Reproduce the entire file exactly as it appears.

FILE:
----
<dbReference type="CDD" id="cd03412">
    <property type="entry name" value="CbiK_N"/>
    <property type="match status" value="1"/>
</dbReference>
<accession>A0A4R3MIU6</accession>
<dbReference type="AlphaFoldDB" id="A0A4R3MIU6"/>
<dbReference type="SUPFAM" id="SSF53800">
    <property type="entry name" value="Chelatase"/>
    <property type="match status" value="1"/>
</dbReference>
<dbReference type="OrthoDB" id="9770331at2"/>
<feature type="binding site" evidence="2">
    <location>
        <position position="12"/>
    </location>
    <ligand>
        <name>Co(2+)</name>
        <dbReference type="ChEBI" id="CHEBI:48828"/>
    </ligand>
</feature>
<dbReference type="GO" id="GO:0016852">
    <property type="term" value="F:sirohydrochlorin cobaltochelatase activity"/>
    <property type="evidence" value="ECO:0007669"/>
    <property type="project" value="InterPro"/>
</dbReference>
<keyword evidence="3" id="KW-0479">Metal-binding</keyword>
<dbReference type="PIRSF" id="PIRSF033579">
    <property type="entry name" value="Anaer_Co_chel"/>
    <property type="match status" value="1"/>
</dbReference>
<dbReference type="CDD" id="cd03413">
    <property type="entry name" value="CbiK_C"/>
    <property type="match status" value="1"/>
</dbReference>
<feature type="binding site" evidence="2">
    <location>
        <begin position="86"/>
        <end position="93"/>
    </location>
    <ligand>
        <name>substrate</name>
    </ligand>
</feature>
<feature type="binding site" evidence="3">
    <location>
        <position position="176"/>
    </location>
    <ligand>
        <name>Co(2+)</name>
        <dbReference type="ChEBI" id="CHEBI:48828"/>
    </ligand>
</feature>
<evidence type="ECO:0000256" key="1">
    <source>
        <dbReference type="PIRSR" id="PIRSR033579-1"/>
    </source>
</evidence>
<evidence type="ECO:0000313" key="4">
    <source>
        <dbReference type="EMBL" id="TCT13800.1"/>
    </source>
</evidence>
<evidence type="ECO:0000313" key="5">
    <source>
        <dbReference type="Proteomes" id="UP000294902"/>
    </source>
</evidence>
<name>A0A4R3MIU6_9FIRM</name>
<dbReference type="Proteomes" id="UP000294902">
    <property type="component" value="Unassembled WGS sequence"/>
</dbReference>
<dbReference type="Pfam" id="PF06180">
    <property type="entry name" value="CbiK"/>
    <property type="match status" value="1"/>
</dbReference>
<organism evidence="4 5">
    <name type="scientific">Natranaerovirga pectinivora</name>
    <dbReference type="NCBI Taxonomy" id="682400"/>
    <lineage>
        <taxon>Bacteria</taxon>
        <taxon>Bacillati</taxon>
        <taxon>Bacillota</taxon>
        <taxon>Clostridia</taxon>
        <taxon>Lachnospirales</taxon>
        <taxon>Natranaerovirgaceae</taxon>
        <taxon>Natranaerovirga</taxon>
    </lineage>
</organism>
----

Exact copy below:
<dbReference type="CDD" id="cd03412">
    <property type="entry name" value="CbiK_N"/>
    <property type="match status" value="1"/>
</dbReference>
<accession>A0A4R3MIU6</accession>
<dbReference type="AlphaFoldDB" id="A0A4R3MIU6"/>
<dbReference type="SUPFAM" id="SSF53800">
    <property type="entry name" value="Chelatase"/>
    <property type="match status" value="1"/>
</dbReference>
<dbReference type="OrthoDB" id="9770331at2"/>
<feature type="binding site" evidence="2">
    <location>
        <position position="12"/>
    </location>
    <ligand>
        <name>Co(2+)</name>
        <dbReference type="ChEBI" id="CHEBI:48828"/>
    </ligand>
</feature>
<dbReference type="GO" id="GO:0016852">
    <property type="term" value="F:sirohydrochlorin cobaltochelatase activity"/>
    <property type="evidence" value="ECO:0007669"/>
    <property type="project" value="InterPro"/>
</dbReference>
<keyword evidence="3" id="KW-0479">Metal-binding</keyword>
<dbReference type="PIRSF" id="PIRSF033579">
    <property type="entry name" value="Anaer_Co_chel"/>
    <property type="match status" value="1"/>
</dbReference>
<dbReference type="CDD" id="cd03413">
    <property type="entry name" value="CbiK_C"/>
    <property type="match status" value="1"/>
</dbReference>
<feature type="binding site" evidence="2">
    <location>
        <begin position="86"/>
        <end position="93"/>
    </location>
    <ligand>
        <name>substrate</name>
    </ligand>
</feature>
<feature type="binding site" evidence="3">
    <location>
        <position position="176"/>
    </location>
    <ligand>
        <name>Co(2+)</name>
        <dbReference type="ChEBI" id="CHEBI:48828"/>
    </ligand>
</feature>
<evidence type="ECO:0000256" key="1">
    <source>
        <dbReference type="PIRSR" id="PIRSR033579-1"/>
    </source>
</evidence>
<evidence type="ECO:0000313" key="4">
    <source>
        <dbReference type="EMBL" id="TCT13800.1"/>
    </source>
</evidence>
<evidence type="ECO:0000313" key="5">
    <source>
        <dbReference type="Proteomes" id="UP000294902"/>
    </source>
</evidence>
<name>A0A4R3MIU6_9FIRM</name>
<dbReference type="Proteomes" id="UP000294902">
    <property type="component" value="Unassembled WGS sequence"/>
</dbReference>
<dbReference type="Pfam" id="PF06180">
    <property type="entry name" value="CbiK"/>
    <property type="match status" value="1"/>
</dbReference>
<organism evidence="4 5">
    <name type="scientific">Natranaerovirga pectinivora</name>
    <dbReference type="NCBI Taxonomy" id="682400"/>
    <lineage>
        <taxon>Bacteria</taxon>
        <taxon>Bacillati</taxon>
        <taxon>Bacillota</taxon>
        <taxon>Clostridia</taxon>
        <taxon>Lachnospirales</taxon>
        <taxon>Natranaerovirgaceae</taxon>
        <taxon>Natranaerovirga</taxon>
    </lineage>
</organism>